“The Last Text” Presentation

Each Wednesday, students discuss something different in homeroom. In the past month, academic s and career planning were featured frequently, but on November 2nd, discussion took a more somber turn when students talked about the dangers of texting while driving.

At the beginning of homeroom, students texted in to an online poll regarding their opinions on texting while driving. (See below.) This was followed by a ten-minute documentary produced in 2010 by AT&T about the dangers of texting while driving. After viewing this, students were asked to complete some of the same questions feature in the poll they took prior to the video, to see if their opinions had changed.

Whether or not students’ individual opinions were changed by the documentary, it definitely created a more subdued atmosphere in the classroom. “When we were taking the polls, people were joking around and it wasn’t something that was taken very seriously,” said senior Ellen Jegen, “but when we watched the video… people got really serious.”

The opinions of some, like senior Matt Fete, were unchanged. Fete remarked, “I already think texting and driving is stupid so it didn’t really change my outlook on it.” However, many other students did change their minds as to how dangerous it is to text and drive. “It let people know what it’s like to text and drive and risk your life,” commented freshman Camille Woodward. Junior Dakota Koalowski agreed, adding that she won’t text and drive again because “If you text and drive, what happened in the video can happen to you.”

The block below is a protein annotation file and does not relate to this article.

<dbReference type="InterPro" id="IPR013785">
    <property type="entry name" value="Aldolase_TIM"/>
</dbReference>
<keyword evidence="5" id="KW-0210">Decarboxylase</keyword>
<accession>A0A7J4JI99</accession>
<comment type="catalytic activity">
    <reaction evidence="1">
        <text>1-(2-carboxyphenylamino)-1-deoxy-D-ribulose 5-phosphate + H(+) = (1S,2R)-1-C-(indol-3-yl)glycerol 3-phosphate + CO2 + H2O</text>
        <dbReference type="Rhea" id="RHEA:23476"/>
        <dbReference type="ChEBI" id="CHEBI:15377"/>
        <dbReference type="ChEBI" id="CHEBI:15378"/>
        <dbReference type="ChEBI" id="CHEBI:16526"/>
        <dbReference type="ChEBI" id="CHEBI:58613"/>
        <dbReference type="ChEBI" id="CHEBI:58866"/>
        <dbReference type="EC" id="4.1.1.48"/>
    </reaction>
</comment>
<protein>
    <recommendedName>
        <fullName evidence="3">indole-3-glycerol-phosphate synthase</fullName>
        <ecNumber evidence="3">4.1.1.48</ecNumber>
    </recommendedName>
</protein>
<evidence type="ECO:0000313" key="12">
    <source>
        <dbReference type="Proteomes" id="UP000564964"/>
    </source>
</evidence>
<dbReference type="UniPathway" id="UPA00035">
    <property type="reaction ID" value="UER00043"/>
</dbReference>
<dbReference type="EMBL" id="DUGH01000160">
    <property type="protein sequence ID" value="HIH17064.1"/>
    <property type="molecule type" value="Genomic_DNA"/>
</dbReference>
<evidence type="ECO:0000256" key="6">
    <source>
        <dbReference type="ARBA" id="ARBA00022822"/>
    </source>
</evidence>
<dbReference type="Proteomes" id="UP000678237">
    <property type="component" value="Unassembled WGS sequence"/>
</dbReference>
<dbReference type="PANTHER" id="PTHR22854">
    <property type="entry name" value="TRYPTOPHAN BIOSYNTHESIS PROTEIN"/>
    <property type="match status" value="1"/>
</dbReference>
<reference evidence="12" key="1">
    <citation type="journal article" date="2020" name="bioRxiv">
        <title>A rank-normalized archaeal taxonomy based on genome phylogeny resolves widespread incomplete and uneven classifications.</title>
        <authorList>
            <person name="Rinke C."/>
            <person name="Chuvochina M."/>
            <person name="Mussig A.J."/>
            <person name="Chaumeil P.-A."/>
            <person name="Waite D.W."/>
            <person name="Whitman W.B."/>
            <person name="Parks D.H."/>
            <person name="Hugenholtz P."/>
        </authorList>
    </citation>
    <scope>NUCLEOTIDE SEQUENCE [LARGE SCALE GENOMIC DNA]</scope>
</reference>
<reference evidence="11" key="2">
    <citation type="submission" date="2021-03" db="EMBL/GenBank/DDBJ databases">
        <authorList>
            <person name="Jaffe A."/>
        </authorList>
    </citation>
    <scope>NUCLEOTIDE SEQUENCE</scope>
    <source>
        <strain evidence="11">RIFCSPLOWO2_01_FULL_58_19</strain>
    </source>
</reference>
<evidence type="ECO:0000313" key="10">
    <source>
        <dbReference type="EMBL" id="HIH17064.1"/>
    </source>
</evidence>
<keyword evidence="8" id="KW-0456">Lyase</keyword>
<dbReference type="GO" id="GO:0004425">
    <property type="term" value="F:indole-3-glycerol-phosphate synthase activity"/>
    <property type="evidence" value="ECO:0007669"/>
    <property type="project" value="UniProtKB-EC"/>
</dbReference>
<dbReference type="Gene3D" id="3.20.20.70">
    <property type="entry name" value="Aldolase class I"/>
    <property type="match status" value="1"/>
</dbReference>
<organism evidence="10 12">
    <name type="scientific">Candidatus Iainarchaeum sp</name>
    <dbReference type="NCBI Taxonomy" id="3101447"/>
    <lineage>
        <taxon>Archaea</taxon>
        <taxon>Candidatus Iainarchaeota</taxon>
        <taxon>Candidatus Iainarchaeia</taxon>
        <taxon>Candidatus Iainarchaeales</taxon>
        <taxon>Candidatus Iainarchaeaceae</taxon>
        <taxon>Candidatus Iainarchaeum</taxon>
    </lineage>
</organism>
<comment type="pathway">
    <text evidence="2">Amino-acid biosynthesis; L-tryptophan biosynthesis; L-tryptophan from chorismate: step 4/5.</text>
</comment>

This epiphany was exactly what those involved in planning the program were hoping for. “We realized that texting while driving is a concern, especially for young people,” said School Resource Officer Doug Braun, adding that he felt the visual aspect of the presentation was very effective—“It was a powerful, very convincing video.” The interactive aspect of the poll also allowed students to become more involved in the presentation. Even better, the software didn’t cost West a thing. Along with social studies teacher Chris Lazarski, Officer Braun wrote and received a $400 grant from the Wauwatosa Neighborhood Watch Steering committee that paid for the software necessary to create the poll.

Homeroom Committee member and social studies teacher Andy Zietlow admitted that the presentation was not going to stop everyone from texting while in the process of driving. “We hope that it had an impact on everyone,” he said, “but even if we changed one person’s mind I think we succeeded.”

Please watch the following video:

Reporter: Ellyn Kirtley